1. Begin with low-stakes activities.

“Technology hates me and I hate it,” one 11th-grader, Nick, immediately blurted out when I introduced the Chromebooks to my class for the first time. “Why do you feel that way?” I asked him. “Because I can never figure it out and then it makes things harder for me and then I usually fail,” he explained. I knew I needed to combat this mindset of fear often associated with using technology for academic purposes. I decided to create a few low-stakes, content-light activities designed to get students used to the routines of the Google for Education platform.

I began with a paper-pencil scavenger hunt, which required students to navigate through my teacher website, the school website, and my Google Classroom, in order to find and record various information. Students gained experience with functions like posting comments, accessing online resources, and checking their grades without having to worry about digesting difficult content. Moreover, the fact that the actual assignment was still completed on paper and turned into the bin on my desk at the end of the period allowed reluctant students a smoother transition into the paperless world.

The end of the scavenger hunt brought my students to a Google form posted in my Classroom stream. This form asked students to rate their ability to use different technological applications and gave them a space to share their opinions about the prospect of a paperless classroom. Through this activity, Nick was able to voice his fears about technology in a Google form and yet complete the assignment using technology successfully.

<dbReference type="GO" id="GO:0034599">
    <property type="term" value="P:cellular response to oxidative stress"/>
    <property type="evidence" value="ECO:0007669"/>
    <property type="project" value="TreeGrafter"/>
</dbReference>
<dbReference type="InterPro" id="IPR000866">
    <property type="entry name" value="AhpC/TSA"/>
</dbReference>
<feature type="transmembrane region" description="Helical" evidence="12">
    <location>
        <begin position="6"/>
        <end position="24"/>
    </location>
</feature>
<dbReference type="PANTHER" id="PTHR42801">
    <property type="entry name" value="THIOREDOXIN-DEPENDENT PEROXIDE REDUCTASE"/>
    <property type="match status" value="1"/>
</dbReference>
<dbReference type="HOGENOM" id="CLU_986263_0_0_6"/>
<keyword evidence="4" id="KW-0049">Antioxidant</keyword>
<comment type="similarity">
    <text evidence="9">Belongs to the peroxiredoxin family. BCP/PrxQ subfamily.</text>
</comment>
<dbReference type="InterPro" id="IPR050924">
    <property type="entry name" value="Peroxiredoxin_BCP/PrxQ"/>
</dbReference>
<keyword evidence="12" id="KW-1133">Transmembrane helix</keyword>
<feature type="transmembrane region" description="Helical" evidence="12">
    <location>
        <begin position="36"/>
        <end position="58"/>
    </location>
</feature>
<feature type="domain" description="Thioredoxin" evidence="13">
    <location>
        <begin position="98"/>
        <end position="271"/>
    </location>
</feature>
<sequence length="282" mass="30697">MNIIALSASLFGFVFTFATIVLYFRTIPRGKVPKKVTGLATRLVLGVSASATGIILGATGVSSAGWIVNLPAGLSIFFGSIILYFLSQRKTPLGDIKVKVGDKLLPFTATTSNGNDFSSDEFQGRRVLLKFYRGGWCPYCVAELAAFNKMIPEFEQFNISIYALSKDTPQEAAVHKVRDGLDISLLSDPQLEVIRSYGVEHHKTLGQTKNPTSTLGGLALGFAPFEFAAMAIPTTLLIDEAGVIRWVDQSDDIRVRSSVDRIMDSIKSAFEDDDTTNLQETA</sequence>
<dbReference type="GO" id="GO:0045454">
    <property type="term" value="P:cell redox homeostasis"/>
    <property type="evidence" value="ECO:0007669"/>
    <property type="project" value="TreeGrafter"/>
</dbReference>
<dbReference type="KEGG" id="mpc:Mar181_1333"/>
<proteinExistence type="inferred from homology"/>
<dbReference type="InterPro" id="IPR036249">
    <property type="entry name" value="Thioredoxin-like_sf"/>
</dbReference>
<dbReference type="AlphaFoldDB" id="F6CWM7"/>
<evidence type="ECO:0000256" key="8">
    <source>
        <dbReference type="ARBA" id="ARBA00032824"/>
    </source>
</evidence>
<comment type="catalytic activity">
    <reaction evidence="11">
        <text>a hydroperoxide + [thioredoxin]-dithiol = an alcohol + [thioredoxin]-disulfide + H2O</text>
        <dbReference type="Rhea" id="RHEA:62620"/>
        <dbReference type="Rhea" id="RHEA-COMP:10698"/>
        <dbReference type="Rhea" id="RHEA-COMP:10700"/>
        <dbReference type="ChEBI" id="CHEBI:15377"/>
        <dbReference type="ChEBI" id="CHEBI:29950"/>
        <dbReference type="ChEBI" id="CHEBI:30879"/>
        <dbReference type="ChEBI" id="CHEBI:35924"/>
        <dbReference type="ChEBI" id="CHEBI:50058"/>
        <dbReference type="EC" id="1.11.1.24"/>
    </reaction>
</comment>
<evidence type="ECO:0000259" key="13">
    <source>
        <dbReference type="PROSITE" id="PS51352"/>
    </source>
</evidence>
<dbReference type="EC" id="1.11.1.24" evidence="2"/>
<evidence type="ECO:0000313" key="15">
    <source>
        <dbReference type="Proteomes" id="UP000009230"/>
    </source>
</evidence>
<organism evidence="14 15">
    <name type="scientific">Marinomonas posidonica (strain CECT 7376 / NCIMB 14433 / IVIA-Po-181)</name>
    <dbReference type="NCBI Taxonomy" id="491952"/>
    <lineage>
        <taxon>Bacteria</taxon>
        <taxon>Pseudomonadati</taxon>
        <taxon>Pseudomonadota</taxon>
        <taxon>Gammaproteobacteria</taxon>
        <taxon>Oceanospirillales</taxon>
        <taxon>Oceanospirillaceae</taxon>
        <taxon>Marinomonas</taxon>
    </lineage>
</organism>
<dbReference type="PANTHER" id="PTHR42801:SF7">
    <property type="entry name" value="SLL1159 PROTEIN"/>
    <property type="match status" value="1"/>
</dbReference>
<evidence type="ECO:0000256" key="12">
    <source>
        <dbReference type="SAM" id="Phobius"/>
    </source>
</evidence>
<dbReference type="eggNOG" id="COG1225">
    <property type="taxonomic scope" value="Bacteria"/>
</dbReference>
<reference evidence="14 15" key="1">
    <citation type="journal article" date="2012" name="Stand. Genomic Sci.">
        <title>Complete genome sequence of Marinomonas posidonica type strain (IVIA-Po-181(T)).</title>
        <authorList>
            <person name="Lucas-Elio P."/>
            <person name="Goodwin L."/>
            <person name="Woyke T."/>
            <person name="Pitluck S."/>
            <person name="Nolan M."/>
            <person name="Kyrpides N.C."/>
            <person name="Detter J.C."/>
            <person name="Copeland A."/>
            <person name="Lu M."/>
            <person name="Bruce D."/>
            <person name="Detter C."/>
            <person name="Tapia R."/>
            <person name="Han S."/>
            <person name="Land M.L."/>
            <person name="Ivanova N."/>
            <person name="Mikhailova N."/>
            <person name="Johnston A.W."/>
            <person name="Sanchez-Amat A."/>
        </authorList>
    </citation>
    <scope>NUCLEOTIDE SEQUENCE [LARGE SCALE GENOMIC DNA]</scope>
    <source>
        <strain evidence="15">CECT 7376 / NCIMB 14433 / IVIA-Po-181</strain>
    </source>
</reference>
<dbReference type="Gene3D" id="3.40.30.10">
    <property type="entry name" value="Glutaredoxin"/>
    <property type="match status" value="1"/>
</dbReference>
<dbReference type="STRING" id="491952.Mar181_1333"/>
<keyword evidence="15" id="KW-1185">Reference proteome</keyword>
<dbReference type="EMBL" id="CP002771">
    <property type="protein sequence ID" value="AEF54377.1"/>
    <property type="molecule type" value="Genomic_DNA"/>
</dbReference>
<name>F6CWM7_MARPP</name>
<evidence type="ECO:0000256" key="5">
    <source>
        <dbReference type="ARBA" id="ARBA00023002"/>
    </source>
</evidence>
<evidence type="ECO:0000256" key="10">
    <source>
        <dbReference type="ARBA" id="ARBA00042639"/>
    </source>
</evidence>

students politics change


2. Teach to no more than four students at a time.

When it came time for the first big project using technology — a group Google slideshow on an assigned literary movement — I wrestled with how to teach every student in my classes the skills needed to effectively create and collaborate in Google. I knew from experience that direct teaching even simple tech skill to the whole class could quickly become disorganized when students got behind or misunderstood directions. I decided that rather than teach to the whole class at once, I would teach the basic Google skills to small groups of three or four students over three separate class periods.

I set up all students with traditional paper-pencil textbook work on their assigned literary movement. I knew my students could all do this activity without my help and with few questions, and that it would also provide important content for their slideshows. Meanwhile, I led a few students at a time through the specific tech skills I needed them to know for their project on their Chromebooks. By teaching tech skills to no more than four students at a time, I was able to keep my class organized and occupied while giving explicit instruction and personalized attention to small groups of students.

3. Seek help from three resources before me.

Even once Nick became accustomed to using Chromebooks in my classroom, he still raised his hand every few minutes with a question for me about how to insert a video link or how to find a document that had gotten “lost” in his Google Drive. His constant questions made me realize the value of allowing students to work together when using technology. Using the “three before me” rule, which asked students to consult three other resources at their fingertips before turning to the teacher for help, I shifted my class culture to an environment focused away from me and toward each other, books, and the internet. Students were always allowed to collaborate with one another and were encouraged to search for their own answers using both online resources and their peers, rather than relying on my answers.

(Next page: 3 more tips for Google Chromebooks)